Early beliefs that October 22 marked the date when God shut the "door of mercy" on all who had rejected the Millerite message gradually gave rise to an open-door theology and to evangelization. The observance of Saturday as the Sabbath, as required by the Ten Commandments and practiced by the Seventh Day Baptists, became the most obvious symbol of Seventh-day Adventist distinctiveness and served as a means by which legalistic members sought to attain the higher morality expected of God's people at the close of history.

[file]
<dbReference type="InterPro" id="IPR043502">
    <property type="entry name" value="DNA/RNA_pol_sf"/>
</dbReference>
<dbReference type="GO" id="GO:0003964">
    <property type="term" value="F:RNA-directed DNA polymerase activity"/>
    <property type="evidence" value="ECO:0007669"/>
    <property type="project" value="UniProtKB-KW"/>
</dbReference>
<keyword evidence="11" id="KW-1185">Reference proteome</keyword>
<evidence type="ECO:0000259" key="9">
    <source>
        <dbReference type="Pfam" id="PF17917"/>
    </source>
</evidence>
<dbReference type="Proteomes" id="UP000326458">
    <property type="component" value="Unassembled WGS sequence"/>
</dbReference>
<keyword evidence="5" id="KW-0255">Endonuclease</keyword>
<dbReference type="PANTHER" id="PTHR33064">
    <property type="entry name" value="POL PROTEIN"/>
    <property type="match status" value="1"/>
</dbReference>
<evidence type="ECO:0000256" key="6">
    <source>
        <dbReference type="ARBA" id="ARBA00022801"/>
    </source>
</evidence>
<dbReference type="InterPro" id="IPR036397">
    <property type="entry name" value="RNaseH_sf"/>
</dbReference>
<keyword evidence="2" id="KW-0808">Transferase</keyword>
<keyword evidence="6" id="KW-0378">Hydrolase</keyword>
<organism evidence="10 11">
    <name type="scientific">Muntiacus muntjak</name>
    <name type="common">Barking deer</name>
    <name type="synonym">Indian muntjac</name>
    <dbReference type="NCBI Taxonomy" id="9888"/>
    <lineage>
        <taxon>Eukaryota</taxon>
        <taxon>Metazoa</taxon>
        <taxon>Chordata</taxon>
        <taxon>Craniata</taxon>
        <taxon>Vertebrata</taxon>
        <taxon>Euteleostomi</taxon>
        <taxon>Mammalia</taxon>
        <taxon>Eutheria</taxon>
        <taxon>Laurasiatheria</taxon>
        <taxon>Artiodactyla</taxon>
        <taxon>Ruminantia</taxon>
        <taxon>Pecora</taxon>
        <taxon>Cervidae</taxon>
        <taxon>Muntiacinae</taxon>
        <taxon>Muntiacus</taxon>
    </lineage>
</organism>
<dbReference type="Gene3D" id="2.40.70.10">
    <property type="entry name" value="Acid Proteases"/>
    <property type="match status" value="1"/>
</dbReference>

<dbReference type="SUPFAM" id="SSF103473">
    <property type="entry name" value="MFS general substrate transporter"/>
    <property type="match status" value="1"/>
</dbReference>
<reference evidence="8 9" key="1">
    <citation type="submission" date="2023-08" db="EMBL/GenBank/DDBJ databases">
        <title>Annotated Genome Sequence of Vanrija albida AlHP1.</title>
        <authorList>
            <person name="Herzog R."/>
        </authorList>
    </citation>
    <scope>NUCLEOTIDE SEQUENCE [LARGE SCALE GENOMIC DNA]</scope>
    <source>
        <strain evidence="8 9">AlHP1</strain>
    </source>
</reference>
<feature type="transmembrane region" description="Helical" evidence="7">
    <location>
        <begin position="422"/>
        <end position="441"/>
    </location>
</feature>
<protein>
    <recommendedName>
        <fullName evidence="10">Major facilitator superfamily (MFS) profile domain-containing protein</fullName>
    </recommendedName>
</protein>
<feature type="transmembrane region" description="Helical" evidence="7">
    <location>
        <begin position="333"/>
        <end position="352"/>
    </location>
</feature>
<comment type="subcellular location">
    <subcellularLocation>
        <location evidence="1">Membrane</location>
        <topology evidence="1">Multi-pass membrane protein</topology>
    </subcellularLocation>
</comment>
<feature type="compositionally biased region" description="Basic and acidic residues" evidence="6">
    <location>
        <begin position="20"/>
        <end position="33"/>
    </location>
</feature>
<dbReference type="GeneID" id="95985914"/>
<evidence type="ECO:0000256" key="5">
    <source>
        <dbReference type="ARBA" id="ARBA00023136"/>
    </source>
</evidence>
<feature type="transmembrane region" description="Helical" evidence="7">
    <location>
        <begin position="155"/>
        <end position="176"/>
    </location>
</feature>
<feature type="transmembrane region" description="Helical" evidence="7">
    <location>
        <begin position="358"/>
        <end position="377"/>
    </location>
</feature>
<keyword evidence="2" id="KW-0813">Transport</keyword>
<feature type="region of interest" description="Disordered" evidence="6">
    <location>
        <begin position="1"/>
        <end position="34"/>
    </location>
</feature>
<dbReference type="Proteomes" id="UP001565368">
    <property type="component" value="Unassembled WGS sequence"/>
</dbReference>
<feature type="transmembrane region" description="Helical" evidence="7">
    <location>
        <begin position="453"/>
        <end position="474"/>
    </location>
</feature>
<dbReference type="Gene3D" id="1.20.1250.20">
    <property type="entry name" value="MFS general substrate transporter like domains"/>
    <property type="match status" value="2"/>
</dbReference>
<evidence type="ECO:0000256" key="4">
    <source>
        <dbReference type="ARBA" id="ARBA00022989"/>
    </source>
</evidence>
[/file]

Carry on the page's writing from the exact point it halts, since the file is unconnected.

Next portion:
Shortly after the "great disappointment," Ellen Gould Harmon, a sickly, introverted adolescent ecstatic from Portland, Maine, began having visionary experiences that validated the sanctuary, shut-door, and Sabbath doctrines. The Millerite movement produced numerous mystics and trance mediums, and the believers in Portland were especially infamous for what Millerite publicist Joshua V. Himes called their "continual introduction of visionary nonsense." Thus, Ellen Harmon would probably have been lost in the crowd of enthusiasts had she not been discovered by James White, a young Adventist preacher and teacher, who became her protector, her promoter, and, in 1846, her husband. Together, James and Ellen White built the Seventh-day Adventist church, James serving as organizer and entrepreneur, Ellen as exhorter and visionary. The Adventist brethren, under James's leadership, functioned as the sect's theologians and biblical exegetes, frequently relying on Ellen's "gift of prophecy" to support their doctrinal positions. Committed to sola scriptura biblicism, Adventists regarded Ellen White's charismatic role as confirmatory rather than initiatory; her testimonies related to the Bible as a "lesser light to the greater light." Despite sporadic questioning of her authority, even by her husband, her visions helped to identify Adventists as God's end-time people and thus assured her of a singularly precious place in Adventist history.